San Francisco Will 'Immediately' Revamp Street Where Cyclist Was Crushed

A woman was killed while riding a Ford GoBike in San Francisco on March 8, 2019.
Photo credit Doug Sovern/ KCBS Radio

San Francisco transportation officials are extending a section of protected bike lane on Howard Street after a bicyclist was killed last week in a collision with a truck. 

SFMTA officials said that they will “immediately” remove parking on the north side of Howard Street between Fourth and Sixth Streets to create “more space and protection between cars and cyclist," according to the San Francisco Examiner. 

On Friday, 30-year-old Berkeley resident Tess Rothstein was struck and killed by a truck driver while she was bicycling on an unprotected bike lane. She was just a few feet from the beginning of the protected portion, which has a barrier between cars and bicycles. 

According to a witness account, a driver’s side door from a parked car swung open, prompting Rothstein to swerve into the street, where a truck crushed her.

The protected lane was not extended during planning after local businesses objected to the potential loss of parking. Bicycle advocates believe that it would have saved Rothstein’s life.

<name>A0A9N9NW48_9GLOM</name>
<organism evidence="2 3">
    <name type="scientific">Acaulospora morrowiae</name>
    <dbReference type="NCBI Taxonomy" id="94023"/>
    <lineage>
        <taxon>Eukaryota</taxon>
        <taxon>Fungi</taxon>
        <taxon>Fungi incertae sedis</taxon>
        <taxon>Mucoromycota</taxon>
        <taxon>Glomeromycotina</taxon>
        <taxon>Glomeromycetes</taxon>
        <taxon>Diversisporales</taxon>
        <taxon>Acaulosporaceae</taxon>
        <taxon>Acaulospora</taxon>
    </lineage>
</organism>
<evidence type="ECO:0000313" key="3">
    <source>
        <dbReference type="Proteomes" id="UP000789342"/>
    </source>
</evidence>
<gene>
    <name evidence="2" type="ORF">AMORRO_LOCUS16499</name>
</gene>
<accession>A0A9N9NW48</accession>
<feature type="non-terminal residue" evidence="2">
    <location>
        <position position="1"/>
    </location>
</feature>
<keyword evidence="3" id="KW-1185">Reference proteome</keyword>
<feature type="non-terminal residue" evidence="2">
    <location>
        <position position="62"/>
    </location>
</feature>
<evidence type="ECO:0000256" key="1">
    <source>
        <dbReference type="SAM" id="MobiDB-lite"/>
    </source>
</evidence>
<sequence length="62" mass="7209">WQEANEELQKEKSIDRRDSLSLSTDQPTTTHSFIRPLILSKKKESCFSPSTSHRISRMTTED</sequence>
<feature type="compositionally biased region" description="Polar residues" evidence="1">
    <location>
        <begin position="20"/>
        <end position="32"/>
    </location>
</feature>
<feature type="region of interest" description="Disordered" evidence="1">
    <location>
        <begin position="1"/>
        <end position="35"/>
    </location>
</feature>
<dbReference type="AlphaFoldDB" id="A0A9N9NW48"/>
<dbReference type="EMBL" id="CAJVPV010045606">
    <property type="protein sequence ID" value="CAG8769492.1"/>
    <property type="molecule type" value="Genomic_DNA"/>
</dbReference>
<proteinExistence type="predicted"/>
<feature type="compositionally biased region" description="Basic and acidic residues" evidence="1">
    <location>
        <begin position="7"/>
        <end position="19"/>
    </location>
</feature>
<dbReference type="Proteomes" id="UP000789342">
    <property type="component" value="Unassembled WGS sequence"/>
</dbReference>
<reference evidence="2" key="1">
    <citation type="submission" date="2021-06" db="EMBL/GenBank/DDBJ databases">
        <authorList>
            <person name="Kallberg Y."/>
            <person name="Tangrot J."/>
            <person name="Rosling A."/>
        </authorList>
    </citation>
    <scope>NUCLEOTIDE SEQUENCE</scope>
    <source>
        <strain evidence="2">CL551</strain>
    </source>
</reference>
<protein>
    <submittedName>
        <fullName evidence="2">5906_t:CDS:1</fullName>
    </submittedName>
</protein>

Following the tragedy, hundreds of activists created a "people protected" bike lane on Howard Street:

On 2 hours notice, a few hundred people assembled for a @PeopleProtected bike lane on Howard after today's terrible tragedy.Now it's your turn. Do better @sfmta_muni.Thank you for the immediate support @MattHaneySF @LondonBreed. pic.twitter.com/K4GCoo5abj

— Danny Sauter (@DannySauter) March 9, 2019

But KCBS Radio and Chronicle Insider Phil Matier said that the increasing number of cars on the road is coming into conflict with the variety of transit options and the city’s “Transit First” policy to get people to drive less.

“You name it, we’ve got it out there—it’s crowded. The only thing that hasn’t changed is the width of the streets,” he said.

Matier added that the potential loss of parking could drive out small businesses, although a recent study shows that closing city streets to cars can boost retail sales by nearly 10 percent

Officials with San Francisco Bicycle Coalition applauded the SFMTA’s response, but said they remain frustrated that real change only happens when a death occurs.

We think of ancient civilizations that practiced human sacrifice as barbaric. But that is what @sfmta_muni and @sfbos seem to require before they’ll put in protected bike lanes on a street in #SanFrancisco https://t.co/kfwHbnze7m

— Tony Wessling (@twessling) March 9, 2019

Written by Jordan Bowen.